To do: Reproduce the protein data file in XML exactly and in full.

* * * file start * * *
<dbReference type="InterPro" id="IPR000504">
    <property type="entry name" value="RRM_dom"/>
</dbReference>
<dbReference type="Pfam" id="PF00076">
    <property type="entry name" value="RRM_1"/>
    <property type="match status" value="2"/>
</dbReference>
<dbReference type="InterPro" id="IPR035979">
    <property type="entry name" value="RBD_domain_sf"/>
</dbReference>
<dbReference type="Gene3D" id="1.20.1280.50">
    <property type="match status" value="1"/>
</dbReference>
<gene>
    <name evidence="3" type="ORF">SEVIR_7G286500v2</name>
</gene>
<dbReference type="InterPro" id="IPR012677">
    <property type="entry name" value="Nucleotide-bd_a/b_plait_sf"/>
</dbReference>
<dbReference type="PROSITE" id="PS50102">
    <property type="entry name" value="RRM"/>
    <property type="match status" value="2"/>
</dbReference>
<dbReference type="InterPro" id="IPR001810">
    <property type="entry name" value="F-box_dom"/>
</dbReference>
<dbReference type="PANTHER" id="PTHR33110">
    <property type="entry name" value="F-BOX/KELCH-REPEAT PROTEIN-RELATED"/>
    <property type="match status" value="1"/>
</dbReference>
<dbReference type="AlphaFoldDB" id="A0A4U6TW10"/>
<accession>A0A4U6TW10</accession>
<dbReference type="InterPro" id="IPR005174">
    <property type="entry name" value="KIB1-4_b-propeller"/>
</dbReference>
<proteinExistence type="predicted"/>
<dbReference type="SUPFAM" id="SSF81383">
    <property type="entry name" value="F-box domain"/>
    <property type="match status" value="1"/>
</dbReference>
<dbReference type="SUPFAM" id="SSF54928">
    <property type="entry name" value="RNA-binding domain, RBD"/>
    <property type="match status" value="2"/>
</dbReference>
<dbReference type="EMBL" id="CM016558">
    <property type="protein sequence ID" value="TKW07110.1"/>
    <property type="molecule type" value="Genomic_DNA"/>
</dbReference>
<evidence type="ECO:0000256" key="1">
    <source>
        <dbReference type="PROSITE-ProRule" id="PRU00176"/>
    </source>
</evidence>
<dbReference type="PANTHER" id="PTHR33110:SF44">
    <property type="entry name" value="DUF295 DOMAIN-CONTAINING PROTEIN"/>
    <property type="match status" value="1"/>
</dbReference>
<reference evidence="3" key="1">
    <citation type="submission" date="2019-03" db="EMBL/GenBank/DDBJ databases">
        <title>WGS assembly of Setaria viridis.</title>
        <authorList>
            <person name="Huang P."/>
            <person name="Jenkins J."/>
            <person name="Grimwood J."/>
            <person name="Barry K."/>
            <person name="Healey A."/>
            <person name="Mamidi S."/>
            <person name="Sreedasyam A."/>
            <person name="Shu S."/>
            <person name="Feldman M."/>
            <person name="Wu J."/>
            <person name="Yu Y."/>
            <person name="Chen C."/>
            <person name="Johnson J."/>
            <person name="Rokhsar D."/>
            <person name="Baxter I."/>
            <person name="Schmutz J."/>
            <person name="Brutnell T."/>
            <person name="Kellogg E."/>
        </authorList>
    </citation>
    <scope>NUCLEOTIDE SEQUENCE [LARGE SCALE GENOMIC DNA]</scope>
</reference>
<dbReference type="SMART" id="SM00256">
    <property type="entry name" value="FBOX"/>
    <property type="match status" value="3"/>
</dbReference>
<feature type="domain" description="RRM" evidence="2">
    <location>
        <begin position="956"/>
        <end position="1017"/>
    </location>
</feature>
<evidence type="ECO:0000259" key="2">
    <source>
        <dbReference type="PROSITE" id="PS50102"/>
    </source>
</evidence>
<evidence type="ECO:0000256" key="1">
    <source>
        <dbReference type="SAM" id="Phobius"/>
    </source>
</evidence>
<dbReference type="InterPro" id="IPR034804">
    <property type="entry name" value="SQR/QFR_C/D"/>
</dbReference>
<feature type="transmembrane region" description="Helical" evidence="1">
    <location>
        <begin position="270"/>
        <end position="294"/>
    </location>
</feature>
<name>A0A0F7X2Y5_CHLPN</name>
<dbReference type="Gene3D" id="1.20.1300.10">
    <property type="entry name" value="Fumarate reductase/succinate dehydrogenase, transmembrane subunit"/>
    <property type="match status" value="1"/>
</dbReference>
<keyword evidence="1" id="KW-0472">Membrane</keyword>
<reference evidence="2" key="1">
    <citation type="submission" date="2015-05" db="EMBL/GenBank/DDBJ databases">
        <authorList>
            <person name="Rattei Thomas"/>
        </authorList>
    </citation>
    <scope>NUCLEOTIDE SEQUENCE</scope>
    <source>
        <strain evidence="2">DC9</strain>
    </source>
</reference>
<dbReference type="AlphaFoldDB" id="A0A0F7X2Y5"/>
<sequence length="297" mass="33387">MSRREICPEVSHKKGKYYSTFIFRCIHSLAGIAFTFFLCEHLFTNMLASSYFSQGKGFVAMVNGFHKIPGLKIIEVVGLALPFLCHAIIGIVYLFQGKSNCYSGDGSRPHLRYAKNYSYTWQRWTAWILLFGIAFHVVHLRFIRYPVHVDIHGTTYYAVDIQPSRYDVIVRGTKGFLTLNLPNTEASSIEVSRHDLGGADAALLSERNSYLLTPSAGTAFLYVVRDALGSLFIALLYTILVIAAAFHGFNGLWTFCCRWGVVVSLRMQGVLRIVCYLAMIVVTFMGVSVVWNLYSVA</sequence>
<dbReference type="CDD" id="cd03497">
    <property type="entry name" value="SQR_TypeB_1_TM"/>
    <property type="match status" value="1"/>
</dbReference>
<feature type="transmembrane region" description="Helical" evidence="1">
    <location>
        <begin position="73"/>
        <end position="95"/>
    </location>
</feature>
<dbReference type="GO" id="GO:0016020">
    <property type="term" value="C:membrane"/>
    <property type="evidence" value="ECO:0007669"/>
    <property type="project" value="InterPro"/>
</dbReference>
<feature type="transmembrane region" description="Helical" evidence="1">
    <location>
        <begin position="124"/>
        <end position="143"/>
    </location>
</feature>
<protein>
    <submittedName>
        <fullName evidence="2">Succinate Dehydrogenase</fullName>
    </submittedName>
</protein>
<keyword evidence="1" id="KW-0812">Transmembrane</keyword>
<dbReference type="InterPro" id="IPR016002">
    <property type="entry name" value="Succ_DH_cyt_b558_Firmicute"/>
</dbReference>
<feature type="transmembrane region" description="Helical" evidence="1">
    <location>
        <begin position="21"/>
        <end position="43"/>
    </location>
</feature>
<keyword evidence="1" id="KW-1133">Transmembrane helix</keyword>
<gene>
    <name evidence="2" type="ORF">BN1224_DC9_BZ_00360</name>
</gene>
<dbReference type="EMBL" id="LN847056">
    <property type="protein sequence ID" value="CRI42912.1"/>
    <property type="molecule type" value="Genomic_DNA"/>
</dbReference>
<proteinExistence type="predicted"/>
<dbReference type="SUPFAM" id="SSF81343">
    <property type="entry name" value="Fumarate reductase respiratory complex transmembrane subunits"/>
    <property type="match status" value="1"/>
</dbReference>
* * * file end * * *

<dbReference type="InterPro" id="IPR000504">
    <property type="entry name" value="RRM_dom"/>
</dbReference>
<dbReference type="Pfam" id="PF00076">
    <property type="entry name" value="RRM_1"/>
    <property type="match status" value="2"/>
</dbReference>
<dbReference type="InterPro" id="IPR035979">
    <property type="entry name" value="RBD_domain_sf"/>
</dbReference>
<dbReference type="Gene3D" id="1.20.1280.50">
    <property type="match status" value="1"/>
</dbReference>
<gene>
    <name evidence="3" type="ORF">SEVIR_7G286500v2</name>
</gene>
<dbReference type="InterPro" id="IPR012677">
    <property type="entry name" value="Nucleotide-bd_a/b_plait_sf"/>
</dbReference>
<dbReference type="PROSITE" id="PS50102">
    <property type="entry name" value="RRM"/>
    <property type="match status" value="2"/>
</dbReference>
<dbReference type="InterPro" id="IPR001810">
    <property type="entry name" value="F-box_dom"/>
</dbReference>
<dbReference type="PANTHER" id="PTHR33110">
    <property type="entry name" value="F-BOX/KELCH-REPEAT PROTEIN-RELATED"/>
    <property type="match status" value="1"/>
</dbReference>
<dbReference type="AlphaFoldDB" id="A0A4U6TW10"/>
<accession>A0A4U6TW10</accession>
<dbReference type="InterPro" id="IPR005174">
    <property type="entry name" value="KIB1-4_b-propeller"/>
</dbReference>
<proteinExistence type="predicted"/>
<dbReference type="SUPFAM" id="SSF81383">
    <property type="entry name" value="F-box domain"/>
    <property type="match status" value="1"/>
</dbReference>
<dbReference type="SUPFAM" id="SSF54928">
    <property type="entry name" value="RNA-binding domain, RBD"/>
    <property type="match status" value="2"/>
</dbReference>
<dbReference type="EMBL" id="CM016558">
    <property type="protein sequence ID" value="TKW07110.1"/>
    <property type="molecule type" value="Genomic_DNA"/>
</dbReference>
<evidence type="ECO:0000256" key="1">
    <source>
        <dbReference type="PROSITE-ProRule" id="PRU00176"/>
    </source>
</evidence>
<dbReference type="PANTHER" id="PTHR33110:SF44">
    <property type="entry name" value="DUF295 DOMAIN-CONTAINING PROTEIN"/>
    <property type="match status" value="1"/>
</dbReference>
<reference evidence="3" key="1">
    <citation type="submission" date="2019-03" db="EMBL/GenBank/DDBJ databases">
        <title>WGS assembly of Setaria viridis.</title>
        <authorList>
            <person name="Huang P."/>
            <person name="Jenkins J."/>
            <person name="Grimwood J."/>
            <person name="Barry K."/>
            <person name="Healey A."/>
            <person name="Mamidi S."/>
            <person name="Sreedasyam A."/>
            <person name="Shu S."/>
            <person name="Feldman M."/>
            <person name="Wu J."/>
            <person name="Yu Y."/>
            <person name="Chen C."/>
            <person name="Johnson J."/>
            <person name="Rokhsar D."/>
            <person name="Baxter I."/>
            <person name="Schmutz J."/>
            <person name="Brutnell T."/>
            <person name="Kellogg E."/>
        </authorList>
    </citation>
    <scope>NUCLEOTIDE SEQUENCE [LARGE SCALE GENOMIC DNA]</scope>
</reference>
<dbReference type="SMART" id="SM00256">
    <property type="entry name" value="FBOX"/>
    <property type="match status" value="3"/>
</dbReference>
<feature type="domain" description="RRM" evidence="2">
    <location>
        <begin position="956"/>
        <end position="1017"/>
    </location>
</feature>
<evidence type="ECO:0000259" key="2">
    <source>
        <dbReference type="PROSITE" id="PS50102"/>
    </source>
</evidence>
<evidence type="ECO:0000256" key="1">
    <source>
        <dbReference type="SAM" id="Phobius"/>
    </source>
</evidence>
<dbReference type="InterPro" id="IPR034804">
    <property type="entry name" value="SQR/QFR_C/D"/>
</dbReference>
<feature type="transmembrane region" description="Helical" evidence="1">
    <location>
        <begin position="270"/>
        <end position="294"/>
    </location>
</feature>
<name>A0A0F7X2Y5_CHLPN</name>
<dbReference type="Gene3D" id="1.20.1300.10">
    <property type="entry name" value="Fumarate reductase/succinate dehydrogenase, transmembrane subunit"/>
    <property type="match status" value="1"/>
</dbReference>
<keyword evidence="1" id="KW-0472">Membrane</keyword>
<reference evidence="2" key="1">
    <citation type="submission" date="2015-05" db="EMBL/GenBank/DDBJ databases">
        <authorList>
            <person name="Rattei Thomas"/>
        </authorList>
    </citation>
    <scope>NUCLEOTIDE SEQUENCE</scope>
    <source>
        <strain evidence="2">DC9</strain>
    </source>
</reference>
<dbReference type="AlphaFoldDB" id="A0A0F7X2Y5"/>
<sequence length="297" mass="33387">MSRREICPEVSHKKGKYYSTFIFRCIHSLAGIAFTFFLCEHLFTNMLASSYFSQGKGFVAMVNGFHKIPGLKIIEVVGLALPFLCHAIIGIVYLFQGKSNCYSGDGSRPHLRYAKNYSYTWQRWTAWILLFGIAFHVVHLRFIRYPVHVDIHGTTYYAVDIQPSRYDVIVRGTKGFLTLNLPNTEASSIEVSRHDLGGADAALLSERNSYLLTPSAGTAFLYVVRDALGSLFIALLYTILVIAAAFHGFNGLWTFCCRWGVVVSLRMQGVLRIVCYLAMIVVTFMGVSVVWNLYSVA</sequence>
<dbReference type="CDD" id="cd03497">
    <property type="entry name" value="SQR_TypeB_1_TM"/>
    <property type="match status" value="1"/>
</dbReference>
<feature type="transmembrane region" description="Helical" evidence="1">
    <location>
        <begin position="73"/>
        <end position="95"/>
    </location>
</feature>
<dbReference type="GO" id="GO:0016020">
    <property type="term" value="C:membrane"/>
    <property type="evidence" value="ECO:0007669"/>
    <property type="project" value="InterPro"/>
</dbReference>
<feature type="transmembrane region" description="Helical" evidence="1">
    <location>
        <begin position="124"/>
        <end position="143"/>
    </location>
</feature>
<protein>
    <submittedName>
        <fullName evidence="2">Succinate Dehydrogenase</fullName>
    </submittedName>
</protein>
<keyword evidence="1" id="KW-0812">Transmembrane</keyword>
<dbReference type="InterPro" id="IPR016002">
    <property type="entry name" value="Succ_DH_cyt_b558_Firmicute"/>
</dbReference>
<feature type="transmembrane region" description="Helical" evidence="1">
    <location>
        <begin position="21"/>
        <end position="43"/>
    </location>
</feature>
<keyword evidence="1" id="KW-1133">Transmembrane helix</keyword>
<gene>
    <name evidence="2" type="ORF">BN1224_DC9_BZ_00360</name>
</gene>
<dbReference type="EMBL" id="LN847056">
    <property type="protein sequence ID" value="CRI42912.1"/>
    <property type="molecule type" value="Genomic_DNA"/>
</dbReference>
<proteinExistence type="predicted"/>
<dbReference type="SUPFAM" id="SSF81343">
    <property type="entry name" value="Fumarate reductase respiratory complex transmembrane subunits"/>
    <property type="match status" value="1"/>
</dbReference>